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What are property owners' tree rights?

Published: Friday, June 27, 2014 2:21 p.m. CDT

What is the law if a tree is growing on your property, but the branches hang over the neighbor's property?

Does your neighbor have the right to cut the branches that are hanging over his property?

Can he sever the roots along the property line?

What if the trunk is on the property line?

In Illinois, if the tree is growing on your property, it belongs to you. You own the trunk, roots and branches. If you want to remove it, that is your right. If you want to keep it, that is your right too.

Branches : If your neighbor doesn't like the branches that are hanging over his yard, he needs to have your permission before he removes them or prune them back in a way that could harm the tree's health or change its shape (unless the tree or branches are considered hazardous and dangerous - check with your community's code enforcement staff to find out how they define "hazardous and dangerous" trees).

Further, you are not required to pay for trimming or pruning a tree that hangs over the neighbor's property, unless it is considered hazardous and dangerous.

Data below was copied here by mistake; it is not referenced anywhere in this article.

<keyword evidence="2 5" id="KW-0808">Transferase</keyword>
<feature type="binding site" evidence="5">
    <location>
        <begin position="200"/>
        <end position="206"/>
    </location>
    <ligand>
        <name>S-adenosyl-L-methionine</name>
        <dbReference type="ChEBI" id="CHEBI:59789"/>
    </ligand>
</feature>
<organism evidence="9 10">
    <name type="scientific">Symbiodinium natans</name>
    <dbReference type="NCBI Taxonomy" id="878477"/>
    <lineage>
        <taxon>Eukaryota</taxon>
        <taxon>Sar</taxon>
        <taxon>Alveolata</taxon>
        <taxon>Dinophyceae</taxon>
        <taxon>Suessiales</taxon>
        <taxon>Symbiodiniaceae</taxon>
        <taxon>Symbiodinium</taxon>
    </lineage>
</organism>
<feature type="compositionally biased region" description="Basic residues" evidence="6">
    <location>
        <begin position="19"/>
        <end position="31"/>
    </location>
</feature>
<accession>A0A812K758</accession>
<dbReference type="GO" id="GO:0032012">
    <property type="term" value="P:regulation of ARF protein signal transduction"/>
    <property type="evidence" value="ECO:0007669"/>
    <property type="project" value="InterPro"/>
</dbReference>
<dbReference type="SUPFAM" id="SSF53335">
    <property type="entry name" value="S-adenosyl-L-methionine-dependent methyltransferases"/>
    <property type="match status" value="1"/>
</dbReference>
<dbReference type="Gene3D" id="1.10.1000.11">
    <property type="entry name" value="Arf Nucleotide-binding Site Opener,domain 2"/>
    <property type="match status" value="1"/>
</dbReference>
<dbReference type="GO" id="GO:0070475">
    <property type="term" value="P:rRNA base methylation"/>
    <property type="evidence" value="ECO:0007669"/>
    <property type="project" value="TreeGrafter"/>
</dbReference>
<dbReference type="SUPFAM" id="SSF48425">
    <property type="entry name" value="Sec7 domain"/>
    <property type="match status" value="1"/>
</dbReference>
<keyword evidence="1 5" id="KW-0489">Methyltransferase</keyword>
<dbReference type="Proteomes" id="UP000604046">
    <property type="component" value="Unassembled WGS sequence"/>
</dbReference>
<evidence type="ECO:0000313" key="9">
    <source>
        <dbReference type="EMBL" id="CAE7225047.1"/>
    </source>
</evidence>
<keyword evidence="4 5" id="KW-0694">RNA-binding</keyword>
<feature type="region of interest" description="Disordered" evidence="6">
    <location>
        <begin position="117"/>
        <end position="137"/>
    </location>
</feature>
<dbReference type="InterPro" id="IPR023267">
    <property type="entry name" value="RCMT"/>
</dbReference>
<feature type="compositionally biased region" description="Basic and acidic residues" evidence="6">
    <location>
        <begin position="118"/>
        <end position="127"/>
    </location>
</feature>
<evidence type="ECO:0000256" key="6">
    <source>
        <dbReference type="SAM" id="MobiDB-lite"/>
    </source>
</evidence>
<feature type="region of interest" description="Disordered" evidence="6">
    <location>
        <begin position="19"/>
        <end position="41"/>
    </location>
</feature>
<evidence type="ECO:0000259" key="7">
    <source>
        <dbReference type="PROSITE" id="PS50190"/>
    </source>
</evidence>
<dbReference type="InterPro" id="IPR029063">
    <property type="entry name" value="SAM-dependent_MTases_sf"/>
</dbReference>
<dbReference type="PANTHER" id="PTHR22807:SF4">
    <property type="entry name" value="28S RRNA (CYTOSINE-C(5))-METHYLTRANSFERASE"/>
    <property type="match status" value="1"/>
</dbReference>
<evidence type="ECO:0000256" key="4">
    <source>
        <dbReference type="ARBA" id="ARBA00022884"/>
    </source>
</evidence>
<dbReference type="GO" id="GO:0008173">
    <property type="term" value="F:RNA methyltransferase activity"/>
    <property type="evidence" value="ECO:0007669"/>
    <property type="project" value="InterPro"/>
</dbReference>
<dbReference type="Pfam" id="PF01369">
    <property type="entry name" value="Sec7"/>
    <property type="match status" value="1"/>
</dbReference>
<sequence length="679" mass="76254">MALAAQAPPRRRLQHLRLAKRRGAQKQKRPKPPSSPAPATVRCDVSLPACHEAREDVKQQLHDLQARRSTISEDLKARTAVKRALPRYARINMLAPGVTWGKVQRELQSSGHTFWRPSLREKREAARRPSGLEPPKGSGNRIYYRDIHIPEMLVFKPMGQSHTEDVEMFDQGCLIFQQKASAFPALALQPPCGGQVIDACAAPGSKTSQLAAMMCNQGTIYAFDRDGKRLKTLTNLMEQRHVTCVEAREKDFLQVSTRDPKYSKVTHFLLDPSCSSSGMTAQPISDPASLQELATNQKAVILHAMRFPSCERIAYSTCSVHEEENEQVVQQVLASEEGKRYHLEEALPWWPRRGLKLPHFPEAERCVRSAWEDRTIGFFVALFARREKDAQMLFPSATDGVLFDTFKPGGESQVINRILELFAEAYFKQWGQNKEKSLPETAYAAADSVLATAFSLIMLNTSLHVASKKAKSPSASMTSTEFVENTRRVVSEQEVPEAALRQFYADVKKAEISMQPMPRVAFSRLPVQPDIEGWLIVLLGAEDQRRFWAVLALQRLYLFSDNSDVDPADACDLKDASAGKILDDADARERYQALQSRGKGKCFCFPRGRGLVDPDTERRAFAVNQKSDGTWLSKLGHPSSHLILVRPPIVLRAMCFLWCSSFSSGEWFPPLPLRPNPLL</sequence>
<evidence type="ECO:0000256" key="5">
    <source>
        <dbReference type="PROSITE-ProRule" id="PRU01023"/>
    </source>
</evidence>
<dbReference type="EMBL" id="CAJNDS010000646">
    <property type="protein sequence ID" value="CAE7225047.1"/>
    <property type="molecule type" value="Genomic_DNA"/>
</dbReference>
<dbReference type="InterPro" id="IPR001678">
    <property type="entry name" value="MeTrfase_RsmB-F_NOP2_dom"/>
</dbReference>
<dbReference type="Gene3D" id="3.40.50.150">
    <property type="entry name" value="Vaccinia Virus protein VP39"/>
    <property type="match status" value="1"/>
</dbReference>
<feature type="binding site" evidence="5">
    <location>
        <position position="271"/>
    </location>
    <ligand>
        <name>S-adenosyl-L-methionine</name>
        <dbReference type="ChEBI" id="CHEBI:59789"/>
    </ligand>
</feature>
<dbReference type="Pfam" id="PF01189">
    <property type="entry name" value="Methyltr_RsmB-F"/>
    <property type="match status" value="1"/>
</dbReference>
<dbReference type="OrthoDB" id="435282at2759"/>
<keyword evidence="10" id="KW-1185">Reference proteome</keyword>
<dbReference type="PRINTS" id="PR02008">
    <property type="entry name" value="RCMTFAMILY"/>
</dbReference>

Roots : A neighbor needs your permission if he is going to trench or cut through the roots of your tree, even if he is trenching in his yard. An exception would be if he can show that the roots are damaging his property (maybe harming the foundation of his home or clogging his sewer line).

Property line : If the tree is on the property line, you own it equally, which means that one neighbor cannot unilaterally take down the tree without permission of the other. nor can one neighbor legally sever or damage the root system on his property without your permission.

Recently, someone told me about a situation where there was a pine tree on the property line. One neighbor hated the tree, so he cut off all the branches on his side of the tree and then severed the roots on his side of the lot line. Shortly afterward, there was a storm and the weakened tree fell over - onto the house of the guy who damaged it!

Here's a nice article from the Village of Northfield that might be of interest.

If dead branches from the tree fall on the neighbor's property, you are not obligated to remove and dispose of them (but it might be the neighborly thing to do), just as you are not under any obligation to rake the leaves from your tree that fall on another's property! Frankly, both situations are part of living in a community.

We all have a responsibility to respect the rights of others and their property.

Lisa Haderlein writes the Speaking of Nature blog. She is also the Executive Director of The Land Conservancy of McHenry County. You can reach Lisa at lhaderlein@conservemc.org.

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